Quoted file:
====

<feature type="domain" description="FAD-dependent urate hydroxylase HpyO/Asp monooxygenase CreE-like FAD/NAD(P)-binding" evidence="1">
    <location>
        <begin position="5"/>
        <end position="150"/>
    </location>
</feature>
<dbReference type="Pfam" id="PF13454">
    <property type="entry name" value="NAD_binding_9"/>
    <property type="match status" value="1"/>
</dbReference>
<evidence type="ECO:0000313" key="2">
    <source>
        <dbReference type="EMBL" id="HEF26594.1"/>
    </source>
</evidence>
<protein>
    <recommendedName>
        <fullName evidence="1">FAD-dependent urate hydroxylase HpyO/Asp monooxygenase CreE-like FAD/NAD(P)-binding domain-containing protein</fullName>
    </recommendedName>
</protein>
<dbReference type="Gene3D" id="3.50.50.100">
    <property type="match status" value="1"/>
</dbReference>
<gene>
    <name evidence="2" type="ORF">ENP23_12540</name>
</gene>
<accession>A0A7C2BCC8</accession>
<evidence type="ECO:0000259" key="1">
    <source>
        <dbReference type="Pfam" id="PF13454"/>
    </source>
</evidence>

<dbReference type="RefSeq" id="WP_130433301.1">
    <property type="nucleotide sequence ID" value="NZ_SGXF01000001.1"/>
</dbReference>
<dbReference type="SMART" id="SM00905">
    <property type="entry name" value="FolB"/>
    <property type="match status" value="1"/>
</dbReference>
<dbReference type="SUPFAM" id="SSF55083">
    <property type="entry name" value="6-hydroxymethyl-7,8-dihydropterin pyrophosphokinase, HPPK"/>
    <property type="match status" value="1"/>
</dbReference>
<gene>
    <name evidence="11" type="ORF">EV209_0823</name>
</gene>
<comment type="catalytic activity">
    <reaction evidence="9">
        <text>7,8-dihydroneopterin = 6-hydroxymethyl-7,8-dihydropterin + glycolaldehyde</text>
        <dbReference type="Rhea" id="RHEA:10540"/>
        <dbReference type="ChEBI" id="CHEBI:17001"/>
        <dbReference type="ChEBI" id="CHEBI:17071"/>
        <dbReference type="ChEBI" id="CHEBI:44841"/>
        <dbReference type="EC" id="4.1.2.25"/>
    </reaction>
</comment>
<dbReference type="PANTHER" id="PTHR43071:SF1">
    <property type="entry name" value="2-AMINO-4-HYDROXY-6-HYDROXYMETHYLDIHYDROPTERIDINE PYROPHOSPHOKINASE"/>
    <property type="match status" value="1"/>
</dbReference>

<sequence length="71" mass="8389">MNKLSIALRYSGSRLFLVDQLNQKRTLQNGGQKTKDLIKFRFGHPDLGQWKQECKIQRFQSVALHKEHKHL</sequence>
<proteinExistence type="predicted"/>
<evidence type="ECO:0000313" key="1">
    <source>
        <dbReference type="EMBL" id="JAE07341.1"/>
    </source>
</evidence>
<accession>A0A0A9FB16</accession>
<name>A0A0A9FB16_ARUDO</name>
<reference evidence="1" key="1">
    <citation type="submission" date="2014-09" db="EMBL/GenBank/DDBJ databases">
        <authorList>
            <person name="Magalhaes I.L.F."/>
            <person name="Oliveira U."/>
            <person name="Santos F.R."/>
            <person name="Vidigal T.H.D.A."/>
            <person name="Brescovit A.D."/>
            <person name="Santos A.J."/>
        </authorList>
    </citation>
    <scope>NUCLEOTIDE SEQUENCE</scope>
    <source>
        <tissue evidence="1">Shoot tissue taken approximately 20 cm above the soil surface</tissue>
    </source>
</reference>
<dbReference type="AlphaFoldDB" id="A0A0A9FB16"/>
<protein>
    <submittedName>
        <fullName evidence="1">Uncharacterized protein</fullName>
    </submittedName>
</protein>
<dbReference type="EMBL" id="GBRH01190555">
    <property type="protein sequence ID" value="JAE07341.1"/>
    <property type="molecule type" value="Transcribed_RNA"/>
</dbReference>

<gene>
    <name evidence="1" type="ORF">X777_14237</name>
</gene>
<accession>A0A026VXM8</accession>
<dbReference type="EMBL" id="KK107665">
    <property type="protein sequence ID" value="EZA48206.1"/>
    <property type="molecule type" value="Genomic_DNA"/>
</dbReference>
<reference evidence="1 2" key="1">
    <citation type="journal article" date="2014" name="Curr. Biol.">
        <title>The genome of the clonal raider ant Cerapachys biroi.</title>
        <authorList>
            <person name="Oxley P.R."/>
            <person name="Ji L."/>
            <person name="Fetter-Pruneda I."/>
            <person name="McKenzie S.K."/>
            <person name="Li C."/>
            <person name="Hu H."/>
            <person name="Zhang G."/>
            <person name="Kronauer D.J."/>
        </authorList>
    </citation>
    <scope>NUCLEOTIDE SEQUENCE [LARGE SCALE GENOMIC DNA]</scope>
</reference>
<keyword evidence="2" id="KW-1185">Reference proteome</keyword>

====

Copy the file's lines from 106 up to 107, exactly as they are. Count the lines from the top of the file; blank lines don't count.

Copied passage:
        <title>The genome of the clonal raider ant Cerapachys biroi.</title>
        <authorList>